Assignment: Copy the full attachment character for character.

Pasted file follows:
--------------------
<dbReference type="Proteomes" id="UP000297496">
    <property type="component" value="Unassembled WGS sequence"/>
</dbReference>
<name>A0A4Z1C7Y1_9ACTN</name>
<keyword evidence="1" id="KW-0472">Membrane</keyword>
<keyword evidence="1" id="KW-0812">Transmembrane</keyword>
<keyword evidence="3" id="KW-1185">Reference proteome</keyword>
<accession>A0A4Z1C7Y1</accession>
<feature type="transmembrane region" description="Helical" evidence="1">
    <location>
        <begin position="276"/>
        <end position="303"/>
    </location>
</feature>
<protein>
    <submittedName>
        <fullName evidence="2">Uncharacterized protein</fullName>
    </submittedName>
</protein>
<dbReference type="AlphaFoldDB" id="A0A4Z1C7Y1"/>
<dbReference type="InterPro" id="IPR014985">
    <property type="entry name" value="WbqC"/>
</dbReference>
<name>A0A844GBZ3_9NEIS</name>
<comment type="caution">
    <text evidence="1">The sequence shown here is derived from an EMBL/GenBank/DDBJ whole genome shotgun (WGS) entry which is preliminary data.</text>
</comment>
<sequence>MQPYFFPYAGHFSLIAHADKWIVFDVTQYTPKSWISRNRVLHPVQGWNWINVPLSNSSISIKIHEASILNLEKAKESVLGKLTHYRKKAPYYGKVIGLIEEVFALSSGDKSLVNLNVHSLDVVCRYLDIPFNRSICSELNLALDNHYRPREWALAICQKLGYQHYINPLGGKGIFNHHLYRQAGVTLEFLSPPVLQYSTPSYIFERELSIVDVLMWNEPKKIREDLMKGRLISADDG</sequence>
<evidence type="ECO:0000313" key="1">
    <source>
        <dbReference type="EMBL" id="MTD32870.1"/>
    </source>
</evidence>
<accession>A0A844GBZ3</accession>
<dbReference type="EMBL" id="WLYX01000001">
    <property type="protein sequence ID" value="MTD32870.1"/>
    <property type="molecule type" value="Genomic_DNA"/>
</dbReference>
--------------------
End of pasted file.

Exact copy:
<dbReference type="Proteomes" id="UP000297496">
    <property type="component" value="Unassembled WGS sequence"/>
</dbReference>
<name>A0A4Z1C7Y1_9ACTN</name>
<keyword evidence="1" id="KW-0472">Membrane</keyword>
<keyword evidence="1" id="KW-0812">Transmembrane</keyword>
<keyword evidence="3" id="KW-1185">Reference proteome</keyword>
<accession>A0A4Z1C7Y1</accession>
<feature type="transmembrane region" description="Helical" evidence="1">
    <location>
        <begin position="276"/>
        <end position="303"/>
    </location>
</feature>
<protein>
    <submittedName>
        <fullName evidence="2">Uncharacterized protein</fullName>
    </submittedName>
</protein>
<dbReference type="AlphaFoldDB" id="A0A4Z1C7Y1"/>
<dbReference type="InterPro" id="IPR014985">
    <property type="entry name" value="WbqC"/>
</dbReference>
<name>A0A844GBZ3_9NEIS</name>
<comment type="caution">
    <text evidence="1">The sequence shown here is derived from an EMBL/GenBank/DDBJ whole genome shotgun (WGS) entry which is preliminary data.</text>
</comment>
<sequence>MQPYFFPYAGHFSLIAHADKWIVFDVTQYTPKSWISRNRVLHPVQGWNWINVPLSNSSISIKIHEASILNLEKAKESVLGKLTHYRKKAPYYGKVIGLIEEVFALSSGDKSLVNLNVHSLDVVCRYLDIPFNRSICSELNLALDNHYRPREWALAICQKLGYQHYINPLGGKGIFNHHLYRQAGVTLEFLSPPVLQYSTPSYIFERELSIVDVLMWNEPKKIREDLMKGRLISADDG</sequence>
<evidence type="ECO:0000313" key="1">
    <source>
        <dbReference type="EMBL" id="MTD32870.1"/>
    </source>
</evidence>
<accession>A0A844GBZ3</accession>
<dbReference type="EMBL" id="WLYX01000001">
    <property type="protein sequence ID" value="MTD32870.1"/>
    <property type="molecule type" value="Genomic_DNA"/>
</dbReference>